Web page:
9 OCTOBER 2004, Page 100

Hunting lite

PetroneIla Wyatt

What a ballyhoo there has been over pro-foxhunting women, or 'gels' as they are called by the tabloids — personally, I never heard anyone pronounce girl to rhyme with Hell, but there you are — taking off their clothes in public. The moues of disapproval have been mainly on the grounds that their figures weren't up to it. That these 'gels' looked, as it were, like horses' arses.

Frankly, though, I don't know why anyone would be surprised that the hunting set would get its kit off during chilly weather, or indeed engage in anything highly eccentric or even downright dangerous. For no one seems to have pointed out that the compulsive desire to go hunting — as felt by these men and women — makes them quite barmy in the first place.

How could anyone sane wish to rise at dawn on a freezing morning, get dressed

while it is still dark and cheerfully no, with a look of mania in the eye — prepare to set an uncontrollable horse at a series of horribly large obstacles. It is not that my sympathies lie with the fox. On the contrary. In most instances the fox is in very little danger. It is the riders who are in mortal peril.

What the anti-hunt lot fails to appreciate is how incredibly reckless these people are. Perhaps reckless to the point of stupidity. Someone once remarked that those deficient in the brain department seldom experience fear because they have no imagination. I don't know whether this is true of hunters, but they certainly put on a good show. Though their grandfather Rupert died on the hunting field after his horse fell on him, and three of their cousins were paralysed after colliding with stone walls, they simply carry on as if it were a stroll in Hyde Park.

As a young rider, 1 remember my kneetrembling terror before my first hunt. The evening was spent visualising myself dead in at least six different ways, each grislier than the last. It was probably one of the happiest moments of my life when I heard the following morning that the pony I was to ride had fallen sick with mud fever. Indeed, I managed to avoid hunting until last year — of which more later.

Some of the people who do hunt regularly, I suspect, don't like it much either. One only has to read the horrific descriptions in Molly Keane to recognise that hunting is the closest modern equivalent to charging the guns at Balaclava. A peer I know who was compelled to hunt — as the local hunt bore his name — once confessed that he detested it and couldn't wait to retire.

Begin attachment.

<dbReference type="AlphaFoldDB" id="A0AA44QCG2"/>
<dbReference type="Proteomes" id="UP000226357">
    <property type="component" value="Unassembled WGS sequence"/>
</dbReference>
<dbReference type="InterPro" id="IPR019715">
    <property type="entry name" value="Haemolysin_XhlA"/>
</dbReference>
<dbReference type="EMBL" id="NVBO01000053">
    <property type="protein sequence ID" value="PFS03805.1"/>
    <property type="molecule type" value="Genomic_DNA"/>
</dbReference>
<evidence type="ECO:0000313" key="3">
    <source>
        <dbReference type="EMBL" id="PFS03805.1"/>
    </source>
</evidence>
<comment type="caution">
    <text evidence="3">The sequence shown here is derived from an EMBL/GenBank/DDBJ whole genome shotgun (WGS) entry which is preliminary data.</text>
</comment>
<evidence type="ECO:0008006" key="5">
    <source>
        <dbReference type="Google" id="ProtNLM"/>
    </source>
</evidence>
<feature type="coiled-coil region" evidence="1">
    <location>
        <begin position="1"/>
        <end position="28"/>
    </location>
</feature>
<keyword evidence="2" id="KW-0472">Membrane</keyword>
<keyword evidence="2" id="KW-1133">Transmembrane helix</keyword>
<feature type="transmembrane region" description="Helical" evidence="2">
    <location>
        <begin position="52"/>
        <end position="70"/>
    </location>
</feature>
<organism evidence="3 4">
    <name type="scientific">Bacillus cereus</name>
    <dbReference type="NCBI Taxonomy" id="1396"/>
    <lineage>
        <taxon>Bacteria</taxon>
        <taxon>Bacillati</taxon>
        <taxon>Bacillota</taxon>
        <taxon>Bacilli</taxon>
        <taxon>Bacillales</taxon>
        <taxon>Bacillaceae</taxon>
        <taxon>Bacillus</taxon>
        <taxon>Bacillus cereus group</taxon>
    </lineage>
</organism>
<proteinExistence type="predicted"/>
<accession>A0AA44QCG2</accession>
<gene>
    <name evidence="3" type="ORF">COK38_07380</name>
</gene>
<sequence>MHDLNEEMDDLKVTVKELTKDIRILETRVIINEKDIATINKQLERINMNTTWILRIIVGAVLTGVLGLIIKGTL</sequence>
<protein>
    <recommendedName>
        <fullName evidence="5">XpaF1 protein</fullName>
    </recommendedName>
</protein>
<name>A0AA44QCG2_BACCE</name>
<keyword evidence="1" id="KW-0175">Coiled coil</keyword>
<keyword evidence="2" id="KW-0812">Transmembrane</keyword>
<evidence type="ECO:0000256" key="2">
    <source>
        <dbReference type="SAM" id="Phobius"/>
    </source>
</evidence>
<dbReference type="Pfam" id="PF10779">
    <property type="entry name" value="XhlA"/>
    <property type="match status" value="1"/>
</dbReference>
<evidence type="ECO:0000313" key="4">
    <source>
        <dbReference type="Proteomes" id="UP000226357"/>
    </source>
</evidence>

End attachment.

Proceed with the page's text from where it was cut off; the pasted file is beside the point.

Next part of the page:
But, once hunting is in the blood, it is impossible to eradicate the mad urge. Moreover, there is a sort of pride at going through the chase in appalling weather conditions. I suppose you have to be brought up with it, or go out with someone who does.

Thus I found myself hunting in autumn. Hunting in America, thank goodness, is not the same as doing it in England. Not surprisingly, it is a matter of safety first. This is hunting lite. Participants are put into things called 'flights' — no, not opportunities to flee, but a sort of streaming system. Children and less experienced riders go in 'third flight', which means they only walk and trot. Ride in 'second flight', and one is permitted to canter and gallop but not jump. In 'first flight', jumping is allowed but only in single file. Then everyone breaks off for a jolly picnic lunch.

Admittedly, this is rather tame stuff. But as the locals running the hunt put it, 'Safety first. We just want everyone to have a nice, safe time.' Perhaps you can sue a hunt in the States for not telling you that, if you can't ride and set your mount at a mountain of bricks, something unpleasant might happen. I heard of a recent case where some men bought five fridges and decided to run races — with the appliances strapped to their backs. They then sued the manufacturers for not issuing a printed warning that this was not a good idea.

But it's safety first for the fox, too. If the hounds find one — which they generally don't — they are trained to let it go. All very user-friendly in a country that is notoriously squeamish. (Funny that American soldiers aren't trained to let Iraqi civilians go, however.)

But perhaps the American way is the solution to the hunting dilemma. The perfect Blairite meaningless compromise, which affects to please everyone and in the end pleases no one. For even if the fox were saved, the left-wingers would still hanker after their class war. And the huntsmen and women would be forced to take their sport diluted. No longer would ten-year-old tots hurl themselves over huge jumps in the blinding rain. But however much their hearts might sigh with inward relief, their historic pride would be mortally wounded. After all, it was pride that prompted the Charge of the Light Brigade, not the thought of a jolly picnic lunch at the end of it.